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Firm’s precautionary savings and employment during a credit crisis

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  • Davide Melcangi

    () (University College London (UCL)
    Centre for Macroeconomics (CFM))

Abstract

Can the macroeconomic effects of credit supply shocks be large even in an economy in which the share of credit-constrained firms is small? I address this question using a model with firm heterogeneity, in which the interaction between real and financial frictions gives rise to precautionary cash holdings. Using UK firm-level balance sheet data, I show that firms hoarded cash relative to their assets during the last recession, and cash-intensive firms cut their workforces by less. A quantitative version of the model, disciplined by these data, generates similar dynamics in response to a tightening of firms' credit conditions. The simulated economy experiences a sizeable fall in aggregate employment and prolonged substitution from capital to cash. Most of the aggregate dynamics are driven by unconstrained firms, pre-emptively responding to changes in credit conditions, in anticipation of future idiosyncratic productivity shocks. The model's ability to generate predictions in line with the data crucially relies on this precautionary channel.

Suggested Citation

  • Davide Melcangi, 2016. "Firm’s precautionary savings and employment during a credit crisis," Discussion Papers 1610, Centre for Macroeconomics (CFM).
  • Handle: RePEc:cfm:wpaper:1610
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    References listed on IDEAS

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    1. Philippe BACCHETTA & Kenza BENHIMA & Céline POILLY, 2014. "Corporate Cash and Employment," Swiss Finance Institute Research Paper Series 14-01, Swiss Finance Institute.
    2. Spaliara, Marina-Eliza, 2009. "Do financial factors affect the capital-labour ratio? Evidence from UK firm-level data," Journal of Banking & Finance, Elsevier, vol. 33(10), pages 1932-1947, October.
    3. Campello, Murillo & Graham, John R. & Harvey, Campbell R., 2010. "The real effects of financial constraints: Evidence from a financial crisis," Journal of Financial Economics, Elsevier, vol. 97(3), pages 470-487, September.
    4. Altinkilic, Oya & Hansen, Robert S, 2000. "Are There Economies of Scale in Underwriting Fees? Evidence of Rising External Financing Costs," Review of Financial Studies, Society for Financial Studies, vol. 13(1), pages 191-218.
    5. Fernandez-Corugedo, Emilio & McMahon, Michael & Millard, Stephen & Rachel, Lukasz, 2011. "Understanding the macroeconomic effects of working capital in the United Kingdom," Bank of England working papers 422, Bank of England.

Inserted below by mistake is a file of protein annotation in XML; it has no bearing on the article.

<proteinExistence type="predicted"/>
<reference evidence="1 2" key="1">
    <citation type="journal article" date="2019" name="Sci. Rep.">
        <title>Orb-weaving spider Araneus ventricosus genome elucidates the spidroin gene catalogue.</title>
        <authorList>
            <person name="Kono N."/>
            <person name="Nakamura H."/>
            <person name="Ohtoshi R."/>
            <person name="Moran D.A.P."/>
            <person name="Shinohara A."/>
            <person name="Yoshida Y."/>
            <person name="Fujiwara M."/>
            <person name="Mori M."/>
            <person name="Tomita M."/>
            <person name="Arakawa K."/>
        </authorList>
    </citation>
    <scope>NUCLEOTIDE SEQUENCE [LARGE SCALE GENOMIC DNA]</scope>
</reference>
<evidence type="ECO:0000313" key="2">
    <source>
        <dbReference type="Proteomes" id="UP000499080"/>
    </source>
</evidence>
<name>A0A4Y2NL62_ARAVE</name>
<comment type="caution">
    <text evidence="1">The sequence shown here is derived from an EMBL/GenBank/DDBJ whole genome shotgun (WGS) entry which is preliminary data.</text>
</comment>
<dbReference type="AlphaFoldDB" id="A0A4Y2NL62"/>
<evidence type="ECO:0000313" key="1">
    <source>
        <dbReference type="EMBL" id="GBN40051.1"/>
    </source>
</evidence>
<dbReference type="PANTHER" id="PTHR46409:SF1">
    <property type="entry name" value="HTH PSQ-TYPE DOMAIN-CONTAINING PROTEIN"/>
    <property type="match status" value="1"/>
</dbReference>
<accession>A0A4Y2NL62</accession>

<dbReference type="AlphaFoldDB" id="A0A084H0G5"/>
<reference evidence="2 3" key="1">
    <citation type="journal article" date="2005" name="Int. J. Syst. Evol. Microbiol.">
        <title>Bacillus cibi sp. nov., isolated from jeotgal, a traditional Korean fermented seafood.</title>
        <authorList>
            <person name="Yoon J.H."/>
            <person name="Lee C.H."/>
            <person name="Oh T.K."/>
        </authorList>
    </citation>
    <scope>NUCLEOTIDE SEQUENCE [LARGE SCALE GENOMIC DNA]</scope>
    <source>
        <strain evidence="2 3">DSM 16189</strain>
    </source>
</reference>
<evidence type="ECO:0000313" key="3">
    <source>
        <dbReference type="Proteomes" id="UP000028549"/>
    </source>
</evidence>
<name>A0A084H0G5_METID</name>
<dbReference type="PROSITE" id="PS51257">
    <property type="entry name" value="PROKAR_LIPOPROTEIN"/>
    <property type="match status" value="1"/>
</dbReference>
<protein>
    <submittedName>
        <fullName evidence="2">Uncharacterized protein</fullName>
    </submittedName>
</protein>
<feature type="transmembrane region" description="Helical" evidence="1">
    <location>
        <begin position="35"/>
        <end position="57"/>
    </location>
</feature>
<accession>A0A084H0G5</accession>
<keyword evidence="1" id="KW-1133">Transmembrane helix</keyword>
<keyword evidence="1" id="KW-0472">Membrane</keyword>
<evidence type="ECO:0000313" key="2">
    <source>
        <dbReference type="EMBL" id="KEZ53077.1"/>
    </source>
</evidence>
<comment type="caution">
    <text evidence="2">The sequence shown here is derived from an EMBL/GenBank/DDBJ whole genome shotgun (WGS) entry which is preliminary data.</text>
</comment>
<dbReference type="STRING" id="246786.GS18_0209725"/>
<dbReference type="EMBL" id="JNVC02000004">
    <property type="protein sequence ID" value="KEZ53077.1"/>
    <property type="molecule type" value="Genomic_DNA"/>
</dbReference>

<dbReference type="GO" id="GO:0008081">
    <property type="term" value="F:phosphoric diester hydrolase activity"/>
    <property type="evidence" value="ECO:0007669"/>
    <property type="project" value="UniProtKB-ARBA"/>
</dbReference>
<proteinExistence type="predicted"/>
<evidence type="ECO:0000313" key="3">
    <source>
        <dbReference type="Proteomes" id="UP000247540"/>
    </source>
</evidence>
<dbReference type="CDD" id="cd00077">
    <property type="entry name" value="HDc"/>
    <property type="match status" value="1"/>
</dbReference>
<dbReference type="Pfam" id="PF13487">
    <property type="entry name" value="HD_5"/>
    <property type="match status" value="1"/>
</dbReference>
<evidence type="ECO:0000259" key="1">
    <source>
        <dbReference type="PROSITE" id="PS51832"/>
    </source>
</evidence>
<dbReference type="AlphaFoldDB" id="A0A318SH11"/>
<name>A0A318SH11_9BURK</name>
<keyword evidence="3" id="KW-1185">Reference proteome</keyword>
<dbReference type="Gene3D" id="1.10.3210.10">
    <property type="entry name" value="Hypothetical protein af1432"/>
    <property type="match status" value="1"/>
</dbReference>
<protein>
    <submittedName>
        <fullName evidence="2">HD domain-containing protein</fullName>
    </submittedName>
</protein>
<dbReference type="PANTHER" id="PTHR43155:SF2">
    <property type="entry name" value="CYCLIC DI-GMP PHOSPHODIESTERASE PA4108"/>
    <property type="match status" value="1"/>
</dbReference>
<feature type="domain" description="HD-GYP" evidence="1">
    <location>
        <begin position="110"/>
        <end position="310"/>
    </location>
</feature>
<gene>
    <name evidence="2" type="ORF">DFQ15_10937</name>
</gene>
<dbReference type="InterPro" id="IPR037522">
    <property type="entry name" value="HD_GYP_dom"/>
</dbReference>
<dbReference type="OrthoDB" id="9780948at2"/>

6. Giuseppe Moscarini & Fabien Postel-Vinay, 2012. "The Contribution of Large and Small Employers to Job Creation in Times of High and Low Unemployment," American Economic Review, American Economic Association, vol. 102(6), pages 2509-2539, October.
    7. Christopher A. Hennessy & Toni M. Whited, 2007. "How Costly Is External Financing? Evidence from a Structural Estimation," Journal of Finance, American Finance Association, vol. 62(4), pages 1705-1745, August.
    8. Thomas W. Bates & Kathleen M. Kahle & René M. Stulz, 2009. "Why Do U.S. Firms Hold So Much More Cash than They Used To?," Journal of Finance, American Finance Association, vol. 64(5), pages 1985-2021, October.
    9. Zetlin-Jones, Ariel & Shourideh, Ali, 2017. "External financing and the role of financial frictions over the business cycle: Measurement and theory," Journal of Monetary Economics, Elsevier, vol. 92(C), pages 1-15.
    10. Filipe Silva & Carlos Carreira, 2012. "Measuring Firms' Financial Constraints: A Rough Guide," Notas Económicas, Faculty of Economics, University of Coimbra, issue 36, pages 23-46, December.
    11. Francisco Buera & Roberto Fattal-Jaef & Yongseok Shin, 2015. "Anatomy of a Credit Crunch: From Capital to Labor Markets," Review of Economic Dynamics, Elsevier for the Society for Economic Dynamics, vol. 18(1), pages 101-117, January.
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    Cited by:

    1. Melcangi, Davide, 2018. "The marginal propensity to hire," Staff Reports 875, Federal Reserve Bank of New York.
    2. Gabriel Chodorow-Reich & Antonio Falato, 2017. "The Loan Covenant Channel: How Bank Health Transmits to the Real Economy," NBER Working Papers 23879, National Bureau of Economic Research, Inc.
    3. repec:eee:labeco:v:50:y:2018:i:c:p:144-155 is not listed on IDEAS

    More about this item

    Keywords

    Financial Frictions; Precautionary Savings; Employment; Heterogeneous Firms;

    JEL classification:

    • E44 - Macroeconomics and Monetary Economics - - Money and Interest Rates - - - Financial Markets and the Macroeconomy
    • L25 - Industrial Organization - - Firm Objectives, Organization, and Behavior - - - Firm Performance
    • G10 - Financial Economics - - General Financial Markets - - - General (includes Measurement and Data)
    • G32 - Financial Economics - - Corporate Finance and Governance - - - Financing Policy; Financial Risk and Risk Management; Capital and Ownership Structure; Value of Firms; Goodwill

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